When you really think about it, it seems as if we haven’t seen truly meaningful mobile phone improvements in quite some time. Nevertheless, the devices just keep getting more expensive, to the point that we’ve taken to exploring strategies to overcome the prices. But what are you really being asked to pay for when a new smartphone becomes available? A slightly better camera? Marginally improved battery life? Or perhaps a screen that’s a hair wider than it was on a previous model?
Over time, these little changes add up, and do become meaningful. For instance, while a 2020 phone’s camera may not be noticeably better than the 2019 model to anyone but an expert photographer, it’s typically significantly better than, say, a 2016 model’s would be. The broader point, however, is that the types of changes we see don’t tend to justify massive purchases. And that, of course, begs the question of what would justify them. In other words, how can smartphones actually improve in ways people would really want to pay for?
In all likelihood, industry insiders could provide a number of interesting answers to that question. But there are a few that are quite apparent without any insider knowledge….
5G is beginning to emerge already, and has already been touted as a development that will boost mobile opportunities in Kenya (and in many other parts of the world as well). Simply put, better connectivity without the need for WiFi will alter expectations for what smartphones are capable of, as well as how quickly and reliably they can perform basic, everyday functions. The interesting thing, once 5G is more widespread, will be to see which phones are compatible with it. If there are clear divides, such that only newer models are able to adequately support 5G, there would be a strong incentive to invest in those models. That said, it is not going to be the case that only the very newest phones will work with 5G; there will be models that were available before 5G’s introduction that can still tap into the network.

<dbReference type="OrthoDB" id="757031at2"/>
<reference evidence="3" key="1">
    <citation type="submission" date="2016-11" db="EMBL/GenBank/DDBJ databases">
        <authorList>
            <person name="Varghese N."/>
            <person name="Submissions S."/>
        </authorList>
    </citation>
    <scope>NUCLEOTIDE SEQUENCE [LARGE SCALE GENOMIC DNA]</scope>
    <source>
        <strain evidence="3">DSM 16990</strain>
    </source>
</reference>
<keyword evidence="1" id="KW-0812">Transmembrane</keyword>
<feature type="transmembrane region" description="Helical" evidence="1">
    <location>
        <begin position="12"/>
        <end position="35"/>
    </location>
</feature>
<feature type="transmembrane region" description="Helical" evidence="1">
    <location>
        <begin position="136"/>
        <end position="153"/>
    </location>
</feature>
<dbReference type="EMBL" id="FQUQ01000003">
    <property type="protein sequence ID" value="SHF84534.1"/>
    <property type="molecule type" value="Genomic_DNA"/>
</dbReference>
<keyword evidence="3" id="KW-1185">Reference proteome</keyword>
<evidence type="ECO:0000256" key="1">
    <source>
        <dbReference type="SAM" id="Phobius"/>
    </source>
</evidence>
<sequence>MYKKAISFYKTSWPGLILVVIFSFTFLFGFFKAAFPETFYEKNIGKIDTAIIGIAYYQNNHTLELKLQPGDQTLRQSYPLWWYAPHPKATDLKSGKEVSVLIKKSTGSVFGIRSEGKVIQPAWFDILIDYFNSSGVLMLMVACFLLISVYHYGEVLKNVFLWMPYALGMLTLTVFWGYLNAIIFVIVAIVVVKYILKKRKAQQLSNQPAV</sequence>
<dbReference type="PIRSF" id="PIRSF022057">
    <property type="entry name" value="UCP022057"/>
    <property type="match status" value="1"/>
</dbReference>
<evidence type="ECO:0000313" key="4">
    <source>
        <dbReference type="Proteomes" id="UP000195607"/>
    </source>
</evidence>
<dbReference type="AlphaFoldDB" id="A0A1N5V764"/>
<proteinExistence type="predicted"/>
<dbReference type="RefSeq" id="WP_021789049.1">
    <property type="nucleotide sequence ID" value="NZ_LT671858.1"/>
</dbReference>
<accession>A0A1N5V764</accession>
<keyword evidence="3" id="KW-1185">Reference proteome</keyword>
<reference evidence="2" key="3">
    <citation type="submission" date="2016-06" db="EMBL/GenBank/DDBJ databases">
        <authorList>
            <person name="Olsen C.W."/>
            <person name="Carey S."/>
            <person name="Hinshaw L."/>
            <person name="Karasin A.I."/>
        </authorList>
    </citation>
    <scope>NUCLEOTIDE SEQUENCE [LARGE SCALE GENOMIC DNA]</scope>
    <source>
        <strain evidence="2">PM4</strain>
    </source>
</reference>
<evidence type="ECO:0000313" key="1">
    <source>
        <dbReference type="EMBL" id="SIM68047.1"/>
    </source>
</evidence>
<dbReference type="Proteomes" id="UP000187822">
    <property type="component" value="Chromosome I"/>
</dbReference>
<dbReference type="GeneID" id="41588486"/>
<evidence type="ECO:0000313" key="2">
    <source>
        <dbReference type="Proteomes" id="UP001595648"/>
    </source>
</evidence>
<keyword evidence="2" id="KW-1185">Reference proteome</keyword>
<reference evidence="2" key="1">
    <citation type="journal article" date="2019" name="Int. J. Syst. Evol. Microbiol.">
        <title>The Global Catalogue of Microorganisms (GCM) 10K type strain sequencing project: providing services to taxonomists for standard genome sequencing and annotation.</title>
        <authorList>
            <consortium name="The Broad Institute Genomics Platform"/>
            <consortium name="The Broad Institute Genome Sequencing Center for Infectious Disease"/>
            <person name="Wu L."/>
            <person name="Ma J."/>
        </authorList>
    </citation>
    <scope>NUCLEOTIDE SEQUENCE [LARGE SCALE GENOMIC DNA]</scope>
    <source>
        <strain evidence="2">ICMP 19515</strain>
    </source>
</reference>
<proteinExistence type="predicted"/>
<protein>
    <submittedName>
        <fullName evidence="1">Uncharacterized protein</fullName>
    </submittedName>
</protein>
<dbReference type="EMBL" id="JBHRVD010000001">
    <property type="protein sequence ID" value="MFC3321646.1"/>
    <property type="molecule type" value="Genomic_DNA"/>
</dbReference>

This idea doesn’t make headlines, but the internal mechanisms that supply smartphones with electronic capabilities are becoming more advanced as well. It starts with printed circuit boards (PCBs), which can now be designed with varying thickness so much so that more electrical connections can sometimes be packed into a denser space — without surrendering any functionality. These stronger PCBs can in turn enable more high-performance chips, ultimately helping smartphones to become significantly more impressive in multiple ways. This is a space in which we do see small updates from time to time. But it’s possible at some point that innovative PCB and chip design will lead to a more significant leap forward, resulting in a phone with noticeably advanced speed, responsiveness, and general performance.
Finally, there are also foldable smartphones to consider! Thanks to innovative screen technologies, major providers are now coming out with full-fledged smartphones that can actually fold in half, almost like the flip phones of old. In early models there were some issues with durability and performance, and some viewed the foldable concept as something of a gimmick. With big names in on the idea, however (like Samsung and quite possibly Apple), the phones are getting more durable, and looking more like they could represent the first significant design change smartphones have seen in years. Whether or not it’s a good change is for each consumer to decide, but there’s no denying that foldable features make for more exciting developments than most of the things we’re used to seeing.
Even if and when exciting changes like these come along, it will always make sense to hunt for good deals or look for ways to buy smartphones at reduced prices. But these, at least, would make the price seem justifiable for the first time in a while.